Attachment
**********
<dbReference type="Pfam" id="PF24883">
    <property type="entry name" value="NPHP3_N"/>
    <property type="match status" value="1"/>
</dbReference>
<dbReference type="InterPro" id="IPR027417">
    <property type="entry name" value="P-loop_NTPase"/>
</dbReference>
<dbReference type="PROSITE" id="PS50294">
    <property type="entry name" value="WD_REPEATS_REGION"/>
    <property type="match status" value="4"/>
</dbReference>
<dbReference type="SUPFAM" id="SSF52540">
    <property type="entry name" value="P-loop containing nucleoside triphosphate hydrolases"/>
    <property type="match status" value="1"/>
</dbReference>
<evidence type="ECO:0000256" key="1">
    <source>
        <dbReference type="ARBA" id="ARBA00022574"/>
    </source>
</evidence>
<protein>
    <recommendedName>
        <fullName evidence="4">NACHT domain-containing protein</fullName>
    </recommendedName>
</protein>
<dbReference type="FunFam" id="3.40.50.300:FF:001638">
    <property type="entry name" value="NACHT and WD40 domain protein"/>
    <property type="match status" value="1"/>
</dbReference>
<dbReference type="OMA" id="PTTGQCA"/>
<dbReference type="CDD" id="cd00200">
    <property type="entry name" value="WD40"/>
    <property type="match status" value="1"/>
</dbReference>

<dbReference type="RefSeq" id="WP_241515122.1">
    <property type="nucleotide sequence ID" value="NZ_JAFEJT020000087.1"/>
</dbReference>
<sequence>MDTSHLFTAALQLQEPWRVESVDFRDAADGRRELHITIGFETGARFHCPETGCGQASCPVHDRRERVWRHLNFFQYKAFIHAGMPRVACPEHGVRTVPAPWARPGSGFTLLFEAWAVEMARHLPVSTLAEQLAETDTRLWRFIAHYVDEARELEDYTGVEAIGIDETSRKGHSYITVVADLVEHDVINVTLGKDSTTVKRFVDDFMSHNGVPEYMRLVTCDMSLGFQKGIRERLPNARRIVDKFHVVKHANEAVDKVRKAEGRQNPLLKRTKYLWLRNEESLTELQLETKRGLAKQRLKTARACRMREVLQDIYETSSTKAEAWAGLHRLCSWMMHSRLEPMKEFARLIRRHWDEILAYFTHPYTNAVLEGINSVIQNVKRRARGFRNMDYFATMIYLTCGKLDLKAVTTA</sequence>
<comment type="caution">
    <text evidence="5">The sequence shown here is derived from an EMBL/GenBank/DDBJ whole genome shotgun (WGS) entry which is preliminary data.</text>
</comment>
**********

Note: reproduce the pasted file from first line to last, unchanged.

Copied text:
<dbReference type="Pfam" id="PF24883">
    <property type="entry name" value="NPHP3_N"/>
    <property type="match status" value="1"/>
</dbReference>
<dbReference type="InterPro" id="IPR027417">
    <property type="entry name" value="P-loop_NTPase"/>
</dbReference>
<dbReference type="PROSITE" id="PS50294">
    <property type="entry name" value="WD_REPEATS_REGION"/>
    <property type="match status" value="4"/>
</dbReference>
<dbReference type="SUPFAM" id="SSF52540">
    <property type="entry name" value="P-loop containing nucleoside triphosphate hydrolases"/>
    <property type="match status" value="1"/>
</dbReference>
<evidence type="ECO:0000256" key="1">
    <source>
        <dbReference type="ARBA" id="ARBA00022574"/>
    </source>
</evidence>
<protein>
    <recommendedName>
        <fullName evidence="4">NACHT domain-containing protein</fullName>
    </recommendedName>
</protein>
<dbReference type="FunFam" id="3.40.50.300:FF:001638">
    <property type="entry name" value="NACHT and WD40 domain protein"/>
    <property type="match status" value="1"/>
</dbReference>
<dbReference type="OMA" id="PTTGQCA"/>
<dbReference type="CDD" id="cd00200">
    <property type="entry name" value="WD40"/>
    <property type="match status" value="1"/>
</dbReference>

<dbReference type="RefSeq" id="WP_241515122.1">
    <property type="nucleotide sequence ID" value="NZ_JAFEJT020000087.1"/>
</dbReference>
<sequence>MDTSHLFTAALQLQEPWRVESVDFRDAADGRRELHITIGFETGARFHCPETGCGQASCPVHDRRERVWRHLNFFQYKAFIHAGMPRVACPEHGVRTVPAPWARPGSGFTLLFEAWAVEMARHLPVSTLAEQLAETDTRLWRFIAHYVDEARELEDYTGVEAIGIDETSRKGHSYITVVADLVEHDVINVTLGKDSTTVKRFVDDFMSHNGVPEYMRLVTCDMSLGFQKGIRERLPNARRIVDKFHVVKHANEAVDKVRKAEGRQNPLLKRTKYLWLRNEESLTELQLETKRGLAKQRLKTARACRMREVLQDIYETSSTKAEAWAGLHRLCSWMMHSRLEPMKEFARLIRRHWDEILAYFTHPYTNAVLEGINSVIQNVKRRARGFRNMDYFATMIYLTCGKLDLKAVTTA</sequence>
<comment type="caution">
    <text evidence="5">The sequence shown here is derived from an EMBL/GenBank/DDBJ whole genome shotgun (WGS) entry which is preliminary data.</text>
</comment>